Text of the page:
5 Ways to Play Away ADHD Boredom
5 Ways to Play Away ADHD Boredom

Boredom is our nemesis.

Like kryptonite for ADHD brains, boredom is worse than intolerable — it’s downright painful. Low dopamine levels, however, mean that ADHD brains frequently find themselves in a state of boredom — a major problem when it comes to starting and persisting on life’s daily tasks and long-term goals. Boredom, simply put, fuels procrastination and thwarts motivation. It doesn’t help that, in our current digital age, it is far too easy to seek relief from mind-numbing boredom with equally mind-numbing entertainment.

Boredom has a better antidote: Play.

Further defined, play is intrinsically motivated, creative action that brings joy. From recreational games to artistic expression, play comes in many forms that all share one thing in common: They spark feelings of delight and happiness. The laughter, fun, and excitement of play boosts dopamine, releases feel-good hormones, and helps us – yes, even those with ADHD — positively reframe uncomfortable emotions like boredom.

Find your inner CHILD to put more play in your day and stave off boredom with these tips.

[Read: 9 Shortcuts to Happiness]

1. Curiosity is your guide

Be curious about people, places, and the world around you. Notice that person ahead of you in line and take a guess at what interests them. Cue in to the song playing in the restaurant bathroom and dance along. Wonder about the design of the conference room at your workplace and how it helps facilitate meetings (or not!). Through curiosity, you’ll open yourself up to all the playful moments that exist in every corner of life.

2. Hoard it for yourself

When you engage in play, do so for the pure joy of doing something fun for yourself. Hoard those moments so they remain magical and special to you – your fun little secrets. Avoid rushing to capture and share every one of these moments via social media. Doing so can turn what is supposed to be joyful into a plea for external validation. If you must share, journal it out.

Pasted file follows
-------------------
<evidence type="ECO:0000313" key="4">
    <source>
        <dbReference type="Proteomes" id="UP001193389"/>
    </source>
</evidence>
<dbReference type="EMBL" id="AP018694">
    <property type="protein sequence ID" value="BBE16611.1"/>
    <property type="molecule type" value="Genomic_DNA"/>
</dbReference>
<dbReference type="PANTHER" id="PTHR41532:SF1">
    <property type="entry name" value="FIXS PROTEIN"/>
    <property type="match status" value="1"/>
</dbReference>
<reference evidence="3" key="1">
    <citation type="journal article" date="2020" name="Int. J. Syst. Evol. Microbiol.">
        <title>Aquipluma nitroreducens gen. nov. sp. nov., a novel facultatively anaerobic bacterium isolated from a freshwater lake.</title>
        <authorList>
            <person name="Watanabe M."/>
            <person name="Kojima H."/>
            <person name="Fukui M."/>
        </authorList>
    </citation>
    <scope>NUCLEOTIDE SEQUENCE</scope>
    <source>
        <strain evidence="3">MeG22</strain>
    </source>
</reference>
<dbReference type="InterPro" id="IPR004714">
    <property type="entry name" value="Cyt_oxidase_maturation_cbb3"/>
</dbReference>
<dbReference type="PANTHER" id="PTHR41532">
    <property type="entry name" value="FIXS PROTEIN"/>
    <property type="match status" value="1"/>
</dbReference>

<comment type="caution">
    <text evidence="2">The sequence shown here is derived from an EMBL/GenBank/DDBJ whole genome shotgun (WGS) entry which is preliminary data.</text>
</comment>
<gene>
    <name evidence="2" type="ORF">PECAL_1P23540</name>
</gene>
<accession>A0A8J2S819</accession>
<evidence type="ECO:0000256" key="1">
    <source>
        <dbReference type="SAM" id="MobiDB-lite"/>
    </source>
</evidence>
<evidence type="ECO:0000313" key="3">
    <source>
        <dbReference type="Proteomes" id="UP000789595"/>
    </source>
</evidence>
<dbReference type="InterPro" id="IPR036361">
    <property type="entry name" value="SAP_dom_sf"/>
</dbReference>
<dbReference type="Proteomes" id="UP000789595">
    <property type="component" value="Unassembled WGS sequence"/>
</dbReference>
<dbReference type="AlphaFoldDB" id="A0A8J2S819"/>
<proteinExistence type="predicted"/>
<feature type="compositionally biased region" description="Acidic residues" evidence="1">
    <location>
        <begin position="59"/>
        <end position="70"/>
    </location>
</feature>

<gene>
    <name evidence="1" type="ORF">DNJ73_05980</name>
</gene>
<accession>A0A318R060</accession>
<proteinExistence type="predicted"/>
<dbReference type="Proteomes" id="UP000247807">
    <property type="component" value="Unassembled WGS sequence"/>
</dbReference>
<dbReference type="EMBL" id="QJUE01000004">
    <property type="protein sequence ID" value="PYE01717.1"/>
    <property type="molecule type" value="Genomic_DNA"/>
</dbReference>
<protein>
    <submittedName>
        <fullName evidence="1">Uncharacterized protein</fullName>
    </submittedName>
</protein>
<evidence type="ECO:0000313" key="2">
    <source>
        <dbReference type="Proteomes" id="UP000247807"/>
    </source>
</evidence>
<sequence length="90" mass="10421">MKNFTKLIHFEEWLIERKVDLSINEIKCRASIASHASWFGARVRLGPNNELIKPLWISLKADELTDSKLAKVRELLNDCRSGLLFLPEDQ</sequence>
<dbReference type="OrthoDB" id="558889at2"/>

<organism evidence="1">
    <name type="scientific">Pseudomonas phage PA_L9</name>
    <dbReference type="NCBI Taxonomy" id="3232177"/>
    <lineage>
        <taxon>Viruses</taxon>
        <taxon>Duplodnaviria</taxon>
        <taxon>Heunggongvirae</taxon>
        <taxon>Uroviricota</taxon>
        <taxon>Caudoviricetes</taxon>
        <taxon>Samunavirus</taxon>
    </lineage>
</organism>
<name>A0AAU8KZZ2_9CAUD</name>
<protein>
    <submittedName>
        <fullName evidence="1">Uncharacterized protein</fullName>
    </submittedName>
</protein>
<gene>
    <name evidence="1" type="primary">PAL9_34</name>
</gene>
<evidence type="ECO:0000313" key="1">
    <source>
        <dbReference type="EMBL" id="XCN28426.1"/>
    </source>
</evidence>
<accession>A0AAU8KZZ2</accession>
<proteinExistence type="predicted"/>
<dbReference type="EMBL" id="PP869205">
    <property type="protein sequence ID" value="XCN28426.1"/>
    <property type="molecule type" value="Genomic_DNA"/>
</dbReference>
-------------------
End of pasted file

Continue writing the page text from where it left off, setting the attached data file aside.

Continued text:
3. Imitate children

Kids know how to play and be in the moment. Notice the fun the children in your life are having and join in! Sing along if your child is singing a song. Tell corny jokes. Giggle! Think about what you played as a child and brainstorm ways to do something similar today. Liked LEGOs? Get a new set or get creative with other ways of constructing. Loved to be outdoors? Find hiking trails, rock climbing spots, parks, or ponds that would feed your need for nature.

4. Laugh

If you’re not laughing, you’re not playing (or being playful)! A sense of humor can help you loosen up and see things – even that task you’re putting off because of boredom – from a different angle. Think of what makes you laugh and try to squeeze those moments into your day. If you enjoy being around people, spend time with friends chuckling about the week’s mishaps. For the more intellectually entertained, check out some wordplay puzzles or strategy games that make you snicker. Enjoy lighthearted fun? Then play with your spontaneity and improvise your way through a date night while giggling about your experience. Want to be whimsical? Try out something new and unusual and laugh about the memories you are creating.

[Read: How to Find Humor in Everyday with ADHD]

5. Develop games

In the words of Mary Poppins: “In every job that must be done, there is an element of fun. You find the fun and snap — the job’s a game!” So, heed her advice and turn your boring jobs and tasks into games. Can you finish washing the dishes before your favorite song ends? Can you write all of your daily work emails without using the word “but”? As you sit at the doctor’s office, can you alphabetically pick out objects around you until you reach the last letter? Games are everywhere—you just need to task yourself to find them.

How to Not Be Bored: Next Steps

Since 1998, ADDitude has worked to provide ADHD education and guidance through webinars, newsletters, community engagement, and its groundbreaking magazine. To support ADDitude’s mission, please consider subscribing. Your readership and support help make our content and outreach possible. Thank you.

Nathaly Pesantez

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